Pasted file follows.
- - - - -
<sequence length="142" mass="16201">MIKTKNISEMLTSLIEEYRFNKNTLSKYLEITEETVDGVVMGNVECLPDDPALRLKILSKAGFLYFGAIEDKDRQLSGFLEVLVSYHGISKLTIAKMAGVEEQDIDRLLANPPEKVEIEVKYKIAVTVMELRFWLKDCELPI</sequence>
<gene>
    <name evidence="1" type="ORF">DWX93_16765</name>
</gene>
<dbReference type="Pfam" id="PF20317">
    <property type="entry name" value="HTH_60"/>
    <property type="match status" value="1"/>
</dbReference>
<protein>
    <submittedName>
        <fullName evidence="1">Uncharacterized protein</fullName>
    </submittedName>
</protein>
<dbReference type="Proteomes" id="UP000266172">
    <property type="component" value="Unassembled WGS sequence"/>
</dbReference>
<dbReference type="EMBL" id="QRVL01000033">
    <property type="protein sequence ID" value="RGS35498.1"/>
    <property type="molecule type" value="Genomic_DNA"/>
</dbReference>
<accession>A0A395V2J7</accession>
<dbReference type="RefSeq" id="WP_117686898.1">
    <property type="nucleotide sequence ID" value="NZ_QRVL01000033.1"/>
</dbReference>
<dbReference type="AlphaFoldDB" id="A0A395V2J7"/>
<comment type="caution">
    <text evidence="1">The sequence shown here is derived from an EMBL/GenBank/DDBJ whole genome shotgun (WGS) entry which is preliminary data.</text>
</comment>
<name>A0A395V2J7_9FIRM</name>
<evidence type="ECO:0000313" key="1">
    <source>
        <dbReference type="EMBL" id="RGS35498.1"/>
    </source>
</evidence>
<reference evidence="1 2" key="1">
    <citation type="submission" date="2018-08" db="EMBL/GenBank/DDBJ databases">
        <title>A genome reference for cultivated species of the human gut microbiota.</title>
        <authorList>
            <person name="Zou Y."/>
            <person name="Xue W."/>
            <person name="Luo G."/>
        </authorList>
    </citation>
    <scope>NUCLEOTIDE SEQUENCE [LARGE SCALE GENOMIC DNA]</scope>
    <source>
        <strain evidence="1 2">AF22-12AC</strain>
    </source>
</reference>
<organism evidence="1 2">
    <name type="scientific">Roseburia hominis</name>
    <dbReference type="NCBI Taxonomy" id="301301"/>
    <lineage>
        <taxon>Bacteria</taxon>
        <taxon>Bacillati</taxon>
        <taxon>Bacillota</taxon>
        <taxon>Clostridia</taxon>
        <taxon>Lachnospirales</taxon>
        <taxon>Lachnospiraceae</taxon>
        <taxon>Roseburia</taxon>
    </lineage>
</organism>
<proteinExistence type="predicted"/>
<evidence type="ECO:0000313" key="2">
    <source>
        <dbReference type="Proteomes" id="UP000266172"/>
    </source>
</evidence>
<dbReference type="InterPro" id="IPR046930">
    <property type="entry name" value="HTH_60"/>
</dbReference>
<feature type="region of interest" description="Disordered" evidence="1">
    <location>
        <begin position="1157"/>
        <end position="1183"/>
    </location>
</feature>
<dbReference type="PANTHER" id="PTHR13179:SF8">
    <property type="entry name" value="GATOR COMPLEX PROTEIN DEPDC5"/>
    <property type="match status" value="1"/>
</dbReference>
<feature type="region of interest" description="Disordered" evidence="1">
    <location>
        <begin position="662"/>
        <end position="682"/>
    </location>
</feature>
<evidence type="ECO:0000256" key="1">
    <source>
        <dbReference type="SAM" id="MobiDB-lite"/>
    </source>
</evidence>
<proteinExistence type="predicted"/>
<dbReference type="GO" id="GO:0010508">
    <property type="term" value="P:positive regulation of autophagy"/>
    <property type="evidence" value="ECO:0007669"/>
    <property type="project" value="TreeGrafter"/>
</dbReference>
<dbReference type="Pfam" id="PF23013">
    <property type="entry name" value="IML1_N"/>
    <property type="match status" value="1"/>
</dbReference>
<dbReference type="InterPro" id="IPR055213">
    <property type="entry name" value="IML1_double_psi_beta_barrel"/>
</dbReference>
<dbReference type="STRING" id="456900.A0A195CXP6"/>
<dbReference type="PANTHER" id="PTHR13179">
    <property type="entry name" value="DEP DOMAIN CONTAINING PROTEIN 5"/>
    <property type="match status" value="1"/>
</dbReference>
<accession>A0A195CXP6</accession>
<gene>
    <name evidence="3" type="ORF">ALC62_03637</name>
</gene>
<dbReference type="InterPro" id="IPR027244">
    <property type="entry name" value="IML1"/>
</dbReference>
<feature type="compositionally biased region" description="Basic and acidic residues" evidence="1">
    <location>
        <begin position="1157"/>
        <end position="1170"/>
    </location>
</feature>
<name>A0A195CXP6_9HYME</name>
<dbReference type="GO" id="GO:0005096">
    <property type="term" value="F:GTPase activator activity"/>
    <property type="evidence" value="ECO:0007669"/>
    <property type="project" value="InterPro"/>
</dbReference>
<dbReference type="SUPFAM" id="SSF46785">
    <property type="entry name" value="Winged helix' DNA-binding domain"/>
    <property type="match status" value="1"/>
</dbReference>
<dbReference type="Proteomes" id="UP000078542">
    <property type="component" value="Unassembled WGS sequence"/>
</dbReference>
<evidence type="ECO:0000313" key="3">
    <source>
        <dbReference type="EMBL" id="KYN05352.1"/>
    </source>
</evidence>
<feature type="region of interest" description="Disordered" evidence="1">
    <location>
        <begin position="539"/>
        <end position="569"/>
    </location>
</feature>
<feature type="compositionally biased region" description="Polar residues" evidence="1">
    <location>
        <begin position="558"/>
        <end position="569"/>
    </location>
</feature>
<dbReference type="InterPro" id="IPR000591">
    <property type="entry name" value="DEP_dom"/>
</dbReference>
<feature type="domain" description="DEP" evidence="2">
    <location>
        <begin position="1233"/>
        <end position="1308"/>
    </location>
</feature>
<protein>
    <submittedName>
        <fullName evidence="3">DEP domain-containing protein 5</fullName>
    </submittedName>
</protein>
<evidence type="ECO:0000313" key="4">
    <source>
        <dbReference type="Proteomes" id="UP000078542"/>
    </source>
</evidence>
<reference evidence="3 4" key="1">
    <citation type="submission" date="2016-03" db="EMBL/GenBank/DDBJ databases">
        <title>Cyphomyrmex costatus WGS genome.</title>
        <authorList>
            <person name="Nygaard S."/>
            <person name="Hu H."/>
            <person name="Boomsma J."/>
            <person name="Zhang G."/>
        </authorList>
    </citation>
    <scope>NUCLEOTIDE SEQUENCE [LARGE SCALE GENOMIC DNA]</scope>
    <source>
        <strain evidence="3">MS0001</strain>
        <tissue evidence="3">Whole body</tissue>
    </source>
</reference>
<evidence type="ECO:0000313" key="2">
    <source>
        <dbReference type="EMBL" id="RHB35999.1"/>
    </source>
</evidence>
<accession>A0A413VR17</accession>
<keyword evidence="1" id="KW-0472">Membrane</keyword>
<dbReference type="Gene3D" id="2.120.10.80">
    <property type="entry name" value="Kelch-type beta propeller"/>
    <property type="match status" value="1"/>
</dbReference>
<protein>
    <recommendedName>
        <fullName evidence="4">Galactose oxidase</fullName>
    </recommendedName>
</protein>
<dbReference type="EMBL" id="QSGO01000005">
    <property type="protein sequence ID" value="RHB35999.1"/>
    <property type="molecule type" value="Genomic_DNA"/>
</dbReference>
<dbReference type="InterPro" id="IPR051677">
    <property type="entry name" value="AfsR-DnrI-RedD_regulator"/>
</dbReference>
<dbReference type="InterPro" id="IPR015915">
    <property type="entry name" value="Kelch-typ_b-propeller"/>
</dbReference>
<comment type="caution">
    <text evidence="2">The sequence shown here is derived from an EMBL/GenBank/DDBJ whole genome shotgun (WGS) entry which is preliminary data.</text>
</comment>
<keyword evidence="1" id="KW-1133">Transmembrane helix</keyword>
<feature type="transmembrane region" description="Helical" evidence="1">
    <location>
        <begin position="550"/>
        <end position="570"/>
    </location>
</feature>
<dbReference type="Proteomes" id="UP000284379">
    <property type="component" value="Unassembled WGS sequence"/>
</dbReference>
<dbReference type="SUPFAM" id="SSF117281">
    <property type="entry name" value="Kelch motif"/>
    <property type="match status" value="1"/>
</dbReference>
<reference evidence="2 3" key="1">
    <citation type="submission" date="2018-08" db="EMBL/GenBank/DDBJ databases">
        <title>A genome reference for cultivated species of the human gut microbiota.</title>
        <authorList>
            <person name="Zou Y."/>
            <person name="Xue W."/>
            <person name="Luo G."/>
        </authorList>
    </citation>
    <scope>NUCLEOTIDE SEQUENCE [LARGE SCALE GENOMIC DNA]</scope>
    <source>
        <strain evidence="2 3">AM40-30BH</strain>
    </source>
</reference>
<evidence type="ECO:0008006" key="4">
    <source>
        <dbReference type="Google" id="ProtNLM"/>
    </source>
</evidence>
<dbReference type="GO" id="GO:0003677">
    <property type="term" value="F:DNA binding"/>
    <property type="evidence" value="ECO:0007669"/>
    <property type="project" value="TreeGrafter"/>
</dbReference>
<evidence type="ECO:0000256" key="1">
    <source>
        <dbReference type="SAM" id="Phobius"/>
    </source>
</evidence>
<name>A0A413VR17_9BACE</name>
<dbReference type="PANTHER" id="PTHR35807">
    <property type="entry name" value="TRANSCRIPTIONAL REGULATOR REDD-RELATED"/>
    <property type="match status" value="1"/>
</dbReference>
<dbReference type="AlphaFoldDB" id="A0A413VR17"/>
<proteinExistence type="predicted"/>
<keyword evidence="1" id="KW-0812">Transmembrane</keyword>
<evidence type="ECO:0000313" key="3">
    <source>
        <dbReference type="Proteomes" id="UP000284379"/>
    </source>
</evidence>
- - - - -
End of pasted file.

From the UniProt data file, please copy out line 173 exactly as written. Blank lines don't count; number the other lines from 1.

    <citation type="submission" date="2016-03" db="EMBL/GenBank/DDBJ databases">